Tic Tac Toe
Year of birth
Tic Tac Toe owes its name to the large “X” visible on the right lobe of her tail. The pronounced serration of the tail and its black and white colouring pattern make her relatively easy to identify. Tic Tac Toe also has a dorsal fin leaning to the left side.
This female humpback whale has markings on the base of her tail that strongly suggest entanglement marks.
Thanks to her distinctive markings, dynamic character and her numerous visits, Tic Tac Toe has become one of the more famous, if not the most famous whale in the St. Lawrence!
Born in the Caribbean in the winter of 1996-1997, she migrated north with her mother Quartz the following summer. In the fall of 1997, the mother-calf pair was spotted by researchers from the Mingan Island Cetacean Study (MICS).
But the storied history that unites Tic Tac Toe with the Group for Research and Education on Marine Mammals (GREMM) begins in the summer of 1999 when she ventures up the Estuary, this time alone and fully weaned. At the time, this visit was noteworthy: humpbacks were frequently observed in the Gulf of St. Lawrence, the Mingan region, Basse-Côte-Nord or Gaspésie, but almost never in the Estuary. GREMM’s team would take the opportunity to photograph Tic Tac Toe’s tail, on which one can make out the giant X that earned this whale her name. Based on this initial identification, she would be recognized many times over the years.
Following this inaugural visit, she has returned almost every year. Fortunately, she is no longer alone: the recovery of the North Atlantic humpback whale population seems to mean that observations of the species in the Estuary are trending upward. Those sightings fail to cast a shadow on Tic Tac Toe, however, who knows how to stand out with her acrobatics, breaches and grunts. In 2002, we even see her give a flick of her tail to another humpback swimming at her side!
Over the years, Tic Tac Toe has remained faithful to the Estuary. The feisty young humpback gradually grows calmer over time. Observers still sometimes testify to her amazing aerial prowess, but the whale is now attracting attention for another reason: her calves.
In 2007, Tic Tac Toe becomes the first humpback whale ever to be observed escorting a calf into the Estuary: Aramis. The bond that unites a calf and its mother can last up to two years, making it one of the longest-lasting ties amongst baleen whales. Likewise, for several consecutive summers, we observe the mother-daughter duo swimming side by side in the St. Lawrence. They even breach and perform pirouettes together! Tic Tac Toe then gives birth to a second calf (H797) in 2012, and another (H855) in 2017. Each birth is a long process: first a gestation period of eleven to twelve months, followed by five to ten months of nursing. This explains the long intervals between births for humpback whales like Tic Tac Toe.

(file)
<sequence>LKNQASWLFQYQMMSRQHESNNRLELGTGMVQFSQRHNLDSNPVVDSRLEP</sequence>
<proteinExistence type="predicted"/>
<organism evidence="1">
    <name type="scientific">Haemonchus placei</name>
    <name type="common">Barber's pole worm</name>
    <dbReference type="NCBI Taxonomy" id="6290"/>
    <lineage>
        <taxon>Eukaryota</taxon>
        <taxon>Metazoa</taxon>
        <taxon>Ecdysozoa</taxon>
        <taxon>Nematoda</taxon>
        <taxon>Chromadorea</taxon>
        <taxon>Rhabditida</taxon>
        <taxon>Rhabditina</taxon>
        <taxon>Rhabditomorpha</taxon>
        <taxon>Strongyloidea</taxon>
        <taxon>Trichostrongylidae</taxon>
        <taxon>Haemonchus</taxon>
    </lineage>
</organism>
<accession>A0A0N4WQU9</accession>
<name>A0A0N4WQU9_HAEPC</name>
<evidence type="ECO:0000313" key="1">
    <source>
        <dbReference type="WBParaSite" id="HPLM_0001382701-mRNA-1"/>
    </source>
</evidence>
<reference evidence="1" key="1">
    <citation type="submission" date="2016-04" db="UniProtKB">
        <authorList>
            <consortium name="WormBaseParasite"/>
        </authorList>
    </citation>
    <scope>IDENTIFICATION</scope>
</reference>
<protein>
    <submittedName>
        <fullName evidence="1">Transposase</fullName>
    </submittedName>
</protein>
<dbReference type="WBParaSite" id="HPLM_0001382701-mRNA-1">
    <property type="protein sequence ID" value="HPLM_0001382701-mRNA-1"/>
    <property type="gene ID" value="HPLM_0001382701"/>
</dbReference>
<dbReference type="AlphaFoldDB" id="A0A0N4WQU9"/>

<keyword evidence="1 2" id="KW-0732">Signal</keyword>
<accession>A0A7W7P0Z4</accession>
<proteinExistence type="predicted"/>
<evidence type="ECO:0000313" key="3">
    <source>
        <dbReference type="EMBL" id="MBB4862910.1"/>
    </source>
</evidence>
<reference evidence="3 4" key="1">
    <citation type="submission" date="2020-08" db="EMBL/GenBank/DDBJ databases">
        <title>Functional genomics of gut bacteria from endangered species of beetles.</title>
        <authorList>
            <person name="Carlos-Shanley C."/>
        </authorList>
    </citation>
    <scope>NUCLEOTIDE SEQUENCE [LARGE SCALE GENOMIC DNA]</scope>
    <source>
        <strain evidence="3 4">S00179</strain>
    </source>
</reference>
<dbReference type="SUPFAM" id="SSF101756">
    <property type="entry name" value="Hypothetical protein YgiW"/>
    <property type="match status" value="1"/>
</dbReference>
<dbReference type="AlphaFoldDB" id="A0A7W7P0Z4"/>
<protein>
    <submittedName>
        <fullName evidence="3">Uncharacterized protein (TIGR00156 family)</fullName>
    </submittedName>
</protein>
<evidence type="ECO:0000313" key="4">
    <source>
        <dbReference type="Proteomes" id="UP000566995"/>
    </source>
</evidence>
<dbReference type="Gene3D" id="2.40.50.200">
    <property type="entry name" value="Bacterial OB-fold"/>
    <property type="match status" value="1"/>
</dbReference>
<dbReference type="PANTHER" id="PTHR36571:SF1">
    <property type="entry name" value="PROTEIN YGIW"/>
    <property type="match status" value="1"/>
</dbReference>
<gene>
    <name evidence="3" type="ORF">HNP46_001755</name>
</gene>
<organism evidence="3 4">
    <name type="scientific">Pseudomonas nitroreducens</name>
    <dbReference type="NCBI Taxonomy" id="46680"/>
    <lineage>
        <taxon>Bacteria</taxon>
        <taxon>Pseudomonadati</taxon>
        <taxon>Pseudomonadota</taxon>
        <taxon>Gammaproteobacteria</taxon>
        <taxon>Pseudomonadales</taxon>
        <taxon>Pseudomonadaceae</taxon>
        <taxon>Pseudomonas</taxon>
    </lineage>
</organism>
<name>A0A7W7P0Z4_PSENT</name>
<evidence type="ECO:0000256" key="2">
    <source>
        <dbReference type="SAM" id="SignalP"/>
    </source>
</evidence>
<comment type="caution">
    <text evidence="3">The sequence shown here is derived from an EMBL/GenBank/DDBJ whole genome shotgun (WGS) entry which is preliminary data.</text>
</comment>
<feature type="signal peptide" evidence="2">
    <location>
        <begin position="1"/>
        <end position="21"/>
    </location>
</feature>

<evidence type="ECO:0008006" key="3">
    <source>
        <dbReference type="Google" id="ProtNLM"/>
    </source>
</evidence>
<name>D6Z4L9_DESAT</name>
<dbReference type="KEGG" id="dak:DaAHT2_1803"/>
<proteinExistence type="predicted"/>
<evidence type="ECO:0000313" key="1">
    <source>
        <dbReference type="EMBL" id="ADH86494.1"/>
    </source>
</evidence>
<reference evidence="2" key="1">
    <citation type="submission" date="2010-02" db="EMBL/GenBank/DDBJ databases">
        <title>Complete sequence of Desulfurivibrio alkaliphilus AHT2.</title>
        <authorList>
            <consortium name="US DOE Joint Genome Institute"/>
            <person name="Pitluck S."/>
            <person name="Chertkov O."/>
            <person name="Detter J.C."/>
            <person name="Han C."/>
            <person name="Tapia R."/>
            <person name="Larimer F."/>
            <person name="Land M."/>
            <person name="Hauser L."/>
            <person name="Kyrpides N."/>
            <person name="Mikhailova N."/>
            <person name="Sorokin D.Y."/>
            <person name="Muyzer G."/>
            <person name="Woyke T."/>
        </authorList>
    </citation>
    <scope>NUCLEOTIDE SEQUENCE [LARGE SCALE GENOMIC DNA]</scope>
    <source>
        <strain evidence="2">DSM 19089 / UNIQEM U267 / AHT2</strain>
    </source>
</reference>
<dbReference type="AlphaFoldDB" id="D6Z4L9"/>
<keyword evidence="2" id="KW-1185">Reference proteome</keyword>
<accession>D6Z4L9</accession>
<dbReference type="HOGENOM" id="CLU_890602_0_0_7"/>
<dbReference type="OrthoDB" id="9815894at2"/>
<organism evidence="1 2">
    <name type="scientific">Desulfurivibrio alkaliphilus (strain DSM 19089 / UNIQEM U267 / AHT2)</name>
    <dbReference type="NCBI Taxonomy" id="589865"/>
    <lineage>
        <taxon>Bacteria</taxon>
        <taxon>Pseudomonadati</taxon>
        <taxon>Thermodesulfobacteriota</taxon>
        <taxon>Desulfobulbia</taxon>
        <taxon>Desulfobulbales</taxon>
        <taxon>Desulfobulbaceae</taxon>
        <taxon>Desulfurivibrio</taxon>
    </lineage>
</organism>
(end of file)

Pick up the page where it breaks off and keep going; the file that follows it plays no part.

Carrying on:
In March 2020, researchers from the Turks and Caicos Islands spot Tic Tac Toe’s daughter Aramis accompanied by her very first calf. Tic Tac Toe thus becomes a grandmother… at the venerable age of 23! But that doesn’t mean that she couldn’t still give birth again herself. Indeed, during the summer of 2020, Tic Tac Toe is observed with a much smaller individual. Is this her fourth calf? If recurrent observations are made, we may be able to confirm this theory.
Will we witness a family reunion in 2020? Stay tuned!
Observations history in the Estuary
Years in which the animal was not observed Years in which the animal was observed
Latest news from the publications Portrait de baleines
Tic Tac Toe is the star of the marine park, and not for nothing. She has been a loyal visitor to the estuary for 20 years, and was the first to bring a calf with her in 2007. She is often the first to arrive each season. This year, she surprised us again by appearing with a calf, which could be her second one in two years.
Our researchers confirm that the dorsal fin of this little whale does not match that of the calf that followed her last year. Could Tic Tac Toe have a new baby? Knowing that a humpback whale’s gestation period lasts eleven to twelve months and that the nursing period extends over five to ten additional months, Tic Tac Toe was both pregnant and nursing last summer. A remarkable feat that requires impressive energy expenditure, but is not impossible. In a study carried out in the Gulf of Maine, less than 2% of female humpback whales were found to be pregnant at the same time.